15. 15.
    Earle CC, Neville BA, Landrum MB, Ayanian JZ, Block SD, Weeks JC (2004) Trends in the aggressiveness of cancer care near the end of life. J Clin Oncol 22(2):315–321PubMedCrossRefGoogle Scholar
  16. 16.
    Martoni AA, Tanneberger S, Mutri V (2007) Cancer chemotherapy near the end of life: the time has come to set guidelines for its appropriate use. Tumori 93(5):417–422PubMedGoogle Scholar
  17. 17.
    Koedoot CG, Oort FJ, de Haan RJ, Bakker PJ, de Graeff A, de Haes JC (2004) The content and amount of information given by medical oncologists when telling patients with advanced cancer what their treatment options are: palliative chemotherapy and watchful-waiting. Eur J Cancer 40(2):225–235PubMedCrossRefGoogle Scholar
  18. 18.
    Sullivan AM, Lakoma MD, Matsuyama RK, Rosenblatt L, Arnold RM, Block SD (2007) Diagnosing and discussing imminent death in the hospital: a secondary analysis of physician interviews. J Palliat Med 10(4):882–893PubMedCrossRefGoogle Scholar
  19. 19.
    Mackillop WJ, Stewart WE, Ginsburg AD, Stewart SS (1998) Cancer patients’ perceptions of their disease and its treatment. Br J Cancer 58(3):355–358CrossRefGoogle Scholar
  20. 20.
    Chow E, Andersson L, Wong R, Vachon M, Hruby G, Franssen E, Fung KW, Harth T, Pach B, Pope J, Connolly R, Schueller T, Stefaniuk K, Szumacher E, Hayter C, Finkelstein J, Danjoux C (2001) Patients with advanced cancer: a survey of the understanding of their illness and expectations from palliative radiotherapy for symptomatic metastases. Clin Oncol (R Coll Radiol) 13(3):204–208Google Scholar
  21. 21.
    Mack JW, Weeks JC, Wright AA, Block SD, Prigerson HG (2010) End-of-life discussions, goal attainment, and distress at the end of life: predictors and outcomes for receipt of care consistent with preferences. J Clin Oncol 28(7):1203–1208PubMedCrossRefGoogle Scholar
  22. 22.
    Hill QA (2010) Intensify, resuscitate or palliate: decision making in the critically ill patient with haematological malignancy. Blood Rev 24(1):17–25PubMedCrossRefGoogle Scholar
  23. 23.
    Nosari A, Barberis M, Landonio G, Magnani P, Majno M, Oreste P, Sozzi P (1991) Infections in haematologic neoplasms: autopsy findings. Haematologica 76:135–140PubMedGoogle Scholar
  24. 24.
    Oneschuk D, Fainsinger R, Demoissac D (2002) Antibiotic use in the last week of life in three different palliative care settings. J Palliat Care 18(1):25–28PubMedGoogle Scholar
  25. 25.
    Reinbolt RE, Shenk AM, White PH, Navari RM (2005) Symptomatic treatment of infections in patients with advanced cancer receiving hospice care. J Pain Symptom Manag 30:175–182CrossRefGoogle Scholar
  26. 26.
    White PH, Kuhlenschmidt HL, Vancura BG, Navari RM (2003) Antimicrobial use in patients with advanced cancer receiving hospice care. J Pain Symptom Manag 25(5):438–443CrossRefGoogle Scholar
  27. 27.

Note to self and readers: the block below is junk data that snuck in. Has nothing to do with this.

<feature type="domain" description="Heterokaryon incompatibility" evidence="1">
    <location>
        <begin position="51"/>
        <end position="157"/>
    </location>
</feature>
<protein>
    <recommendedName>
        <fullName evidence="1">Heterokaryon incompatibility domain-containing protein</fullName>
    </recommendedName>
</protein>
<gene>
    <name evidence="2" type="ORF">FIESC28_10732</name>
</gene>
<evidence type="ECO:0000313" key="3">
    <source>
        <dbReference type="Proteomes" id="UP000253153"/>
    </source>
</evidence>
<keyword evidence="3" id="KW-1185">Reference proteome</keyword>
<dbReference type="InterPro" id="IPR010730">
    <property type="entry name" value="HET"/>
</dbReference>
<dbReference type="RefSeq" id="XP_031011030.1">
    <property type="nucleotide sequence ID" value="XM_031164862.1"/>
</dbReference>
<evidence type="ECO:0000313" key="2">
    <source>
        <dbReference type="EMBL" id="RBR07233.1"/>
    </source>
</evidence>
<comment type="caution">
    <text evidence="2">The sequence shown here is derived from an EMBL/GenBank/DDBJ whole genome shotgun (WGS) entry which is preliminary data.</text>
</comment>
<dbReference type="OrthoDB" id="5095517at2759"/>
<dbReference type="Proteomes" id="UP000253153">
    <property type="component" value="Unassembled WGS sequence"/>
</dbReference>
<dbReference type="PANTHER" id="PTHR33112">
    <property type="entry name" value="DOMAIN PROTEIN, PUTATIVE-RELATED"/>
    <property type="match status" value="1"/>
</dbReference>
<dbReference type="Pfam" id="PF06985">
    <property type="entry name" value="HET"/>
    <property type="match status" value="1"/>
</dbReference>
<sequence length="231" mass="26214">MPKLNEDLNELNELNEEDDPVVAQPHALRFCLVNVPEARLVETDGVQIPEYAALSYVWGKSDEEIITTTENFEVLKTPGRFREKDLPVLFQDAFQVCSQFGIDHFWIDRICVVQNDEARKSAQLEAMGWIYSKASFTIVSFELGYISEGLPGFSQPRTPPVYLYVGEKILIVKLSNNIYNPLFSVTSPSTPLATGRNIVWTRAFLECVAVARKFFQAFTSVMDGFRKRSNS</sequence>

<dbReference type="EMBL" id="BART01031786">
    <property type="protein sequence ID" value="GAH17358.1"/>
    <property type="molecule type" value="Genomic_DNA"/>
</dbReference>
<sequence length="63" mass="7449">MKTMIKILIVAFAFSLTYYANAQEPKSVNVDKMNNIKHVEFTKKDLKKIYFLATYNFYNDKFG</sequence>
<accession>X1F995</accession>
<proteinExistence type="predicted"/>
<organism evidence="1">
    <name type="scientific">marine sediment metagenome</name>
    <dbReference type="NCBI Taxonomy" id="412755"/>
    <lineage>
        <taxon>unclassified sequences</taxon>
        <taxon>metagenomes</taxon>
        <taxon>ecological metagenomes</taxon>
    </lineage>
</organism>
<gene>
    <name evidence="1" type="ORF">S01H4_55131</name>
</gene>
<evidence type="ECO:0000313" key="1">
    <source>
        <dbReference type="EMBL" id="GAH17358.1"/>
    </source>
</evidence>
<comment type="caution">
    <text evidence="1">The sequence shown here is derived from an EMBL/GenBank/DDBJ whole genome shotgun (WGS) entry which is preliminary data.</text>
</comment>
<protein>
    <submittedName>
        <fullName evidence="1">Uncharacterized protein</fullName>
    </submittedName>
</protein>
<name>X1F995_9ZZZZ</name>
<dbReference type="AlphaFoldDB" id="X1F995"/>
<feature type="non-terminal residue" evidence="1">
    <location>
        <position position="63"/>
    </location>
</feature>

Dunn A, Carter J, Carter H (2003) Anemia at the end of life: prevalence, significance, and causes in patients receiving palliative care. J Pain Symptom Manag 26:1132–1139CrossRefGoogle Scholar
  28. 28.
    Stalfelt AM, Brodin H, Pettersson S, Eklöf A (2003) The final phase in acute myeloid leukaemia (AML): a study on bleeding, infection and pain. Leuk Res 27:481–488PubMedCrossRefGoogle Scholar
  29. 29.
    Wandt H, Ehninger G, Gallmeier WM (2001) New strategies for prophylactic platelet transfusion in patients with hematologic diseases. Oncologist 6:446–450PubMedCrossRefGoogle Scholar
  30. 30.
    Bruera E, Belzile M, Watanabe S, Fainsinger RL (1996) Volume of hydration in terminal cancer patients. Supp Care Cancer 4:147–150CrossRefGoogle Scholar
  31. 31.
    Oh DY, Kim JH, Lee SH, Kim DW, Im SA, Kim TZ, Heo DS, Bang YJ, Kim NK (2007) Artificial nutrition and hydration in terminal cancer patients: the real and the ideal. Supp Care Cancer 15:631–636CrossRefGoogle Scholar
  32. 32.
    Higginson IJ, Sen-Gupta GJ (2000) Place of care in advanced cancer: a qualitative systematic literature review of patient preferences. J Palliat Med 3(3):287–300PubMedCrossRefGoogle Scholar
  33. 33.
    Niscola P, de Fabritiis P, Cartoni C, Romani C, Sorrentino F, Dentamaro T, Piccioni D, Scaramucci L, Giovannini M, Amadori S, Mandelli F (2006) Home care management of patients affected by hematologic malignancies: a review. Haematologica 91(11):1523–1529PubMedGoogle Scholar

Copyright information

© Springer-Verlag 2012

Authors and Affiliations

  • Patrick Brück
    • 1
    • 2
    • 5
    Email author
  • Malgorzata Pierzchlewska
    • 2
  • Marta Kaluzna-Oleksy
    • 2
  • Maria Elizabeth Ramos Lopez
    • 3
  • Mathias Rummel
    • 1
  • Dieter Hoelzer
    • 2
    • 4
  • Angelika Böhme
    • 2
    • 4
  1. 1.Department of Medicine, Haematology and OncologyUniversity Hospital of GiessenGiessenGermany
  2. 2.Department of Medicine, Hematology and OncologyUniversity Hospital of Frankfurt a. M.Frankfurt am MainGermany
  3. 3.Department of Medicine, Endocrinology and DiabetesUniversity Hospital of Frankfurt a. M.Frankfurt am MainGermany
  4. 4.Onkologikum, Frankfurt am MuseumsuferFrankfurt am MainGermany
  5. 5.Department of Hematology and Oncology, Centre of Internal MedicineUniversity Hospital GiessenGiessenGermany

Personalised recommendations